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Indians Indians Archive The Weekend Wrap
Written by Brian McPeek

Brian McPeek

Wrap copyThe Tribe kicked off their 2013 campaign in fine fashion with two big wins last week in Toronto, and we rejoiced!! Then they lost three straight and we were depressed. Only elevator races provide more ups and downs than following our sports teams. But don't fret. There are still about 156 games left for us to get our manic-depressive meds straight and organized.

Life Advice... 

Uncle Brian is going to give you all a little piece of advice as we ease our way into a week of real baseball: treat the season like you would treat your kids because in many ways they develop in the same way.

What the eff am I talking about?

I’m talking about how we (and I’m damn sure included here) fail to inject the proper amount of perspective over a single game or even a single week with the Indians. I tweeted before the first pitch last Tuesday that we were likely just three hours away from either unbridled, misguided optimism or three hours away from abject despair and loathing.

I was only half-kidding.

We’re so passionate about our sports here and so desperate for a winner that we tend to over-react from at-bat to at-bat, inning to inning and game to game. It makes for such a manic ride that Margot Kidder would think we’re bat shit crazy. Part of it is our inferiority complex in play. Our city and our teams haven’t...umm..well…had any streets re-named The Boulevard of Champions for some time. We crave wins badly. We’re, shall we say, pressing a bit?

That’s where the kids and this baseball season come in. We all saw the moves the moves the Indians made this season and determined that the team was better. Maybe we even (in the dark recesses of our mind though we won’t make such proclamations public) believe the Indians can contend for a playoff spot. Maybe it’s just that extra wild card spot baseball created but we don’t care.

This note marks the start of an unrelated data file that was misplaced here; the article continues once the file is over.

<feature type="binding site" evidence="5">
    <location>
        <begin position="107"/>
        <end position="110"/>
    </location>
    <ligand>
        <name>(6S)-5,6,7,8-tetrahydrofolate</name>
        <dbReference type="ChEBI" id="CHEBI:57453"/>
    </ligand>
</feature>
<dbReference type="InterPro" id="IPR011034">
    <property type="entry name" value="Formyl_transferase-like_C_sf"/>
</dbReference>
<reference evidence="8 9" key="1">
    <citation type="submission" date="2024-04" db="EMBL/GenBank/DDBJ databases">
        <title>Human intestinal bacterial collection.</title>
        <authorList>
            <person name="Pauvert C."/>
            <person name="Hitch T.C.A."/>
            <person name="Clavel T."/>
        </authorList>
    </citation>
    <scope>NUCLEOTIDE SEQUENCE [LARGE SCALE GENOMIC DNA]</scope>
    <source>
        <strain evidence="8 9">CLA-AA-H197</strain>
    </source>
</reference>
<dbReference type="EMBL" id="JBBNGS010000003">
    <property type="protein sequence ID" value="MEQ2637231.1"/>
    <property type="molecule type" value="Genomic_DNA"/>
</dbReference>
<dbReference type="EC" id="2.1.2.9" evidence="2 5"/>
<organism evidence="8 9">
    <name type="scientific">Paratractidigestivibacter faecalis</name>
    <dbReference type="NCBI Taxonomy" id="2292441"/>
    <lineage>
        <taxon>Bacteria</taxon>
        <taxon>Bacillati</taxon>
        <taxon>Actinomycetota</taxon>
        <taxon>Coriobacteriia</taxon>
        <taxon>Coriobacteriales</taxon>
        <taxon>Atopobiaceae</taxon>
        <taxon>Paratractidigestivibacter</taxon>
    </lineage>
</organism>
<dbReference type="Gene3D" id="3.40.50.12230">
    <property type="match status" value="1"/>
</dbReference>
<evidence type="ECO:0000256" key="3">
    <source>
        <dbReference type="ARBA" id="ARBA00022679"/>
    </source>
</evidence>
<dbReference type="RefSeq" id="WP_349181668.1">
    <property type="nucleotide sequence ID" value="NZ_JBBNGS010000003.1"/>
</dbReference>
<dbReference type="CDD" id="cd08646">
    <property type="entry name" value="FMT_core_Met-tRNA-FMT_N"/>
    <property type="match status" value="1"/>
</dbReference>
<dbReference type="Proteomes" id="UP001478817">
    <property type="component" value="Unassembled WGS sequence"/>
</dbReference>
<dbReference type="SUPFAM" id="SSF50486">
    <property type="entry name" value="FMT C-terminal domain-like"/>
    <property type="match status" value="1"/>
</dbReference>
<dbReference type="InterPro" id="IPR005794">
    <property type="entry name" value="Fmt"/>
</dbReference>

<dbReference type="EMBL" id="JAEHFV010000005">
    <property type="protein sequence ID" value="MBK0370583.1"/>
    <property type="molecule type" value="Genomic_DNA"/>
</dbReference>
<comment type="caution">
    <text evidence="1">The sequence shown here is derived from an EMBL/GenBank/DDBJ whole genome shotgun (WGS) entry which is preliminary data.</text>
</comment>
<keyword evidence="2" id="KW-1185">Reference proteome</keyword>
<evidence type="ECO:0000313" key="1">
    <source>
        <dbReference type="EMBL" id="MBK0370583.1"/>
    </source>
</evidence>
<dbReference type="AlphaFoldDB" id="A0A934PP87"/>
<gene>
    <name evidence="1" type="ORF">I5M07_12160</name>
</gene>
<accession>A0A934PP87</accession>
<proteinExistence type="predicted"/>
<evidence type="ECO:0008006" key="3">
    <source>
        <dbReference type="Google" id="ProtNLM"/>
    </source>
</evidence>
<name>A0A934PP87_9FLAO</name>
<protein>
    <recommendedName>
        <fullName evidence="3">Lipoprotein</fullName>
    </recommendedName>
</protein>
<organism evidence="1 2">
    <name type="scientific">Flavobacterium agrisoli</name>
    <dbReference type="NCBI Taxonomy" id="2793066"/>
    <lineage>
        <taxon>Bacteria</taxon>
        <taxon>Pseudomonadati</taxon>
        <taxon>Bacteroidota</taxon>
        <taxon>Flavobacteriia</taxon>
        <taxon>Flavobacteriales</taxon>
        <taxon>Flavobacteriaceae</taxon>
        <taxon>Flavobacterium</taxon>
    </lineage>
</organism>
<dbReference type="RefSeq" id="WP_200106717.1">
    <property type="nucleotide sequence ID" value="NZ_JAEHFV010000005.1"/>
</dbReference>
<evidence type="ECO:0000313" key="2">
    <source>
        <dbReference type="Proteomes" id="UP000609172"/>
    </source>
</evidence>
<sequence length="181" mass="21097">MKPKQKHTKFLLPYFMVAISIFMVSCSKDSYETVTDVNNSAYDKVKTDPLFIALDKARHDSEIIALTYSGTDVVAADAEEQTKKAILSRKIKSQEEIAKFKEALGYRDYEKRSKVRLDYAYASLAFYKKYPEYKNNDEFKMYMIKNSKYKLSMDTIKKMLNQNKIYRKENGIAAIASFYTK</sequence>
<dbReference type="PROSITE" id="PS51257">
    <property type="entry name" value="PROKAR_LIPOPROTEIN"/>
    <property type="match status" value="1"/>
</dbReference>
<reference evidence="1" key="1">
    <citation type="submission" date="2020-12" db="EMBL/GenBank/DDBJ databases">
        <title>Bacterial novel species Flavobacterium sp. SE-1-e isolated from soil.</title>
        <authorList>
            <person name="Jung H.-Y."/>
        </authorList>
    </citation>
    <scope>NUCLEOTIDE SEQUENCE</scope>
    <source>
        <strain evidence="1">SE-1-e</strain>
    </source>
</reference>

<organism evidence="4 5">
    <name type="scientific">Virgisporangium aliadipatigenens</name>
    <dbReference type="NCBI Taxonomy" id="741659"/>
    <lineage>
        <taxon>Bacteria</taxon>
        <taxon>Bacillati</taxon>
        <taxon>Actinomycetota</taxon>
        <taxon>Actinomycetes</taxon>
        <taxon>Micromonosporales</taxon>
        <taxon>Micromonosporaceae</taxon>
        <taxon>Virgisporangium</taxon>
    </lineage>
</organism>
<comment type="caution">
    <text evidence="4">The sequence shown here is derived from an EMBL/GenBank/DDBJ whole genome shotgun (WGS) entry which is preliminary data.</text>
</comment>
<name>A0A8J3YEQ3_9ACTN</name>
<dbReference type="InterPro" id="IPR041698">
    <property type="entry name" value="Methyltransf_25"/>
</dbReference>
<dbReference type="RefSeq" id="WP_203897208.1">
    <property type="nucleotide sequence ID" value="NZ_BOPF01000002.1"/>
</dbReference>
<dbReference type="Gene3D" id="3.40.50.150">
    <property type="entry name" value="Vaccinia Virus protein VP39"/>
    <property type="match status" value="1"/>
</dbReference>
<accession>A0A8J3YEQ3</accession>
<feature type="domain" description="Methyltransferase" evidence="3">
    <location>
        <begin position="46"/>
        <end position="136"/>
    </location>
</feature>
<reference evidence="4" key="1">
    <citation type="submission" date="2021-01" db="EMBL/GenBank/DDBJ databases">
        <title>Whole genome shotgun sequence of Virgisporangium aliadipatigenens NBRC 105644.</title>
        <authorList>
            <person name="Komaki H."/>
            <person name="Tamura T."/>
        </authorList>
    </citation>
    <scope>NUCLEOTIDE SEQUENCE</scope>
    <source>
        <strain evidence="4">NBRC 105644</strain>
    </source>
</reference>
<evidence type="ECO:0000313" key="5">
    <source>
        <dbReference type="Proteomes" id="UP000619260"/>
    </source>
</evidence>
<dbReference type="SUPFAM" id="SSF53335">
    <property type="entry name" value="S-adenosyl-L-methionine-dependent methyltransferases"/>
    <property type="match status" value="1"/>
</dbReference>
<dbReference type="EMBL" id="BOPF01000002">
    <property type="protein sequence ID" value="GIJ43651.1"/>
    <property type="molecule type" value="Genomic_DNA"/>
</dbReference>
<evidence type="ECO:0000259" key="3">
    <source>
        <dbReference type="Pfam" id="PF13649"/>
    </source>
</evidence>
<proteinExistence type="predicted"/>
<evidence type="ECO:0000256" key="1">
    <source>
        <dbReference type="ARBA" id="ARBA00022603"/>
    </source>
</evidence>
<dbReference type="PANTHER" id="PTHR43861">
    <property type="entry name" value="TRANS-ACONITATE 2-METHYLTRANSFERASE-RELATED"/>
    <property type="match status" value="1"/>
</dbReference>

Like some parents see greatness (even where there isn’t any) in their offspring, we see a season with hope and promise. And being the desperate nut cases that we are, we want the Indians, little Johnny in this case, to hurry the hell up and be that doctor we think he can be despite the fact that the only thing he’s done so far is make reasonable decisions as to his crayon selection.

We have high hopes for Johnny. He’s like to thumb through books and he knows his ABCs and, dammit, the kid has potential. But the kid is going to spill his milk and he’s going to step in dog shit as opposed to stepping around it and he’s going to screw things up because that’s the nature of life and baseball.

If Johnny leaves his books at home and forgets to study, that ‘D’ he gets on a report card when he’s 12 isn’t going to stop him from achieving greatness. If Johnny and his buddy hide in a drainage ditch and throw beer bottles in front of traffic passing down the street that doesn’t mean little Johnny is doomed to work for $0.35/HR in a prison metal shop. If Johnny gets kicked off the high baseball team when he’s a senior for getting stopped by the police with a car full of drunk friends (despite the fact Johnny isn’t drinking) that doesn’t mean he’s doomed to walk the streets as a wino until he dies broken and lonely.

All of those things (completely made up, of course) seem like about the worst thing in the world to the parents of little Johnny. But they are just the natural and painful events of life that only partly shape who Johnny is.

Likewise, with the Indians, not every loss should be analyzed and torn apart to find the cancer destroying the team from within. Not every cough is cancer. Not every bump on the head is a traumatic brain injury. Sometimes in sports (and in life) someone else is just better than you are on a given day, game or job interview.

It happens.

In baseball, to the very best teams on the planet, it happens pretty much 40% of the time. The very best players on the planet fail (sometimes spectacularly and always in front of millions of people watching in one form or another) 65-75% of the time.

When Tribe closer Chris Perez got touched up by Jose Bautista last Wednesday night it didn’t mean Perez was dog crap or that he was doomed for a season of failure. It meant a really, REALLY good hitter made the most of a Perez mistake and did what great hitters do to mistakes: he hit it about 800 feet and tied a baseball game that the Indians eventually won anyway.